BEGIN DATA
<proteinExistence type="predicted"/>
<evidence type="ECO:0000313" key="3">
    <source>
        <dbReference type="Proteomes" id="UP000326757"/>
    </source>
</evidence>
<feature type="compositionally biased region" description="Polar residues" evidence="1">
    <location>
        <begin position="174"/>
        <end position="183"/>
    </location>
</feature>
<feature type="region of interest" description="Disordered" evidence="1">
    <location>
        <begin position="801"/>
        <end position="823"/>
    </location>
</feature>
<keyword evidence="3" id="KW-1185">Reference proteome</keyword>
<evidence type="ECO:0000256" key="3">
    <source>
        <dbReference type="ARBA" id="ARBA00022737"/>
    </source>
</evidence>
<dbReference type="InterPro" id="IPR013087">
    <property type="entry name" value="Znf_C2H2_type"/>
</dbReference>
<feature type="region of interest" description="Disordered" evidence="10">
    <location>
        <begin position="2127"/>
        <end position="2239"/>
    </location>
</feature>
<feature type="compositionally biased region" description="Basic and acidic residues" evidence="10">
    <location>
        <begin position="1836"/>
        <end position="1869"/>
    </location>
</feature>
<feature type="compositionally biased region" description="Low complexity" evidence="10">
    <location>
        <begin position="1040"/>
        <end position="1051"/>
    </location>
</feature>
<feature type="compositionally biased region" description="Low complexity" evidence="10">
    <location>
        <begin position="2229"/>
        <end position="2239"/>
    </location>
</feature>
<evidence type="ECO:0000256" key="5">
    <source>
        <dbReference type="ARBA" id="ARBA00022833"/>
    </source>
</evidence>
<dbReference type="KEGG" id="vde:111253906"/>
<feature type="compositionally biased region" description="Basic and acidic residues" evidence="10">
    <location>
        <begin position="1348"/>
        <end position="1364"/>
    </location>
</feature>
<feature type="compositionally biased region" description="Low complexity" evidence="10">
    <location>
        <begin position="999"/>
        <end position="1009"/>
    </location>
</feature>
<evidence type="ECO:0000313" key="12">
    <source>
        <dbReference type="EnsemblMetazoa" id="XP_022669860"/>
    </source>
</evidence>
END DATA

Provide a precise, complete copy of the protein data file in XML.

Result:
<proteinExistence type="predicted"/>
<evidence type="ECO:0000313" key="3">
    <source>
        <dbReference type="Proteomes" id="UP000326757"/>
    </source>
</evidence>
<feature type="compositionally biased region" description="Polar residues" evidence="1">
    <location>
        <begin position="174"/>
        <end position="183"/>
    </location>
</feature>
<feature type="region of interest" description="Disordered" evidence="1">
    <location>
        <begin position="801"/>
        <end position="823"/>
    </location>
</feature>
<keyword evidence="3" id="KW-1185">Reference proteome</keyword>
<evidence type="ECO:0000256" key="3">
    <source>
        <dbReference type="ARBA" id="ARBA00022737"/>
    </source>
</evidence>
<dbReference type="InterPro" id="IPR013087">
    <property type="entry name" value="Znf_C2H2_type"/>
</dbReference>
<feature type="region of interest" description="Disordered" evidence="10">
    <location>
        <begin position="2127"/>
        <end position="2239"/>
    </location>
</feature>
<feature type="compositionally biased region" description="Basic and acidic residues" evidence="10">
    <location>
        <begin position="1836"/>
        <end position="1869"/>
    </location>
</feature>
<feature type="compositionally biased region" description="Low complexity" evidence="10">
    <location>
        <begin position="1040"/>
        <end position="1051"/>
    </location>
</feature>
<feature type="compositionally biased region" description="Low complexity" evidence="10">
    <location>
        <begin position="2229"/>
        <end position="2239"/>
    </location>
</feature>
<evidence type="ECO:0000256" key="5">
    <source>
        <dbReference type="ARBA" id="ARBA00022833"/>
    </source>
</evidence>
<dbReference type="KEGG" id="vde:111253906"/>
<feature type="compositionally biased region" description="Basic and acidic residues" evidence="10">
    <location>
        <begin position="1348"/>
        <end position="1364"/>
    </location>
</feature>
<feature type="compositionally biased region" description="Low complexity" evidence="10">
    <location>
        <begin position="999"/>
        <end position="1009"/>
    </location>
</feature>
<evidence type="ECO:0000313" key="12">
    <source>
        <dbReference type="EnsemblMetazoa" id="XP_022669860"/>
    </source>
</evidence>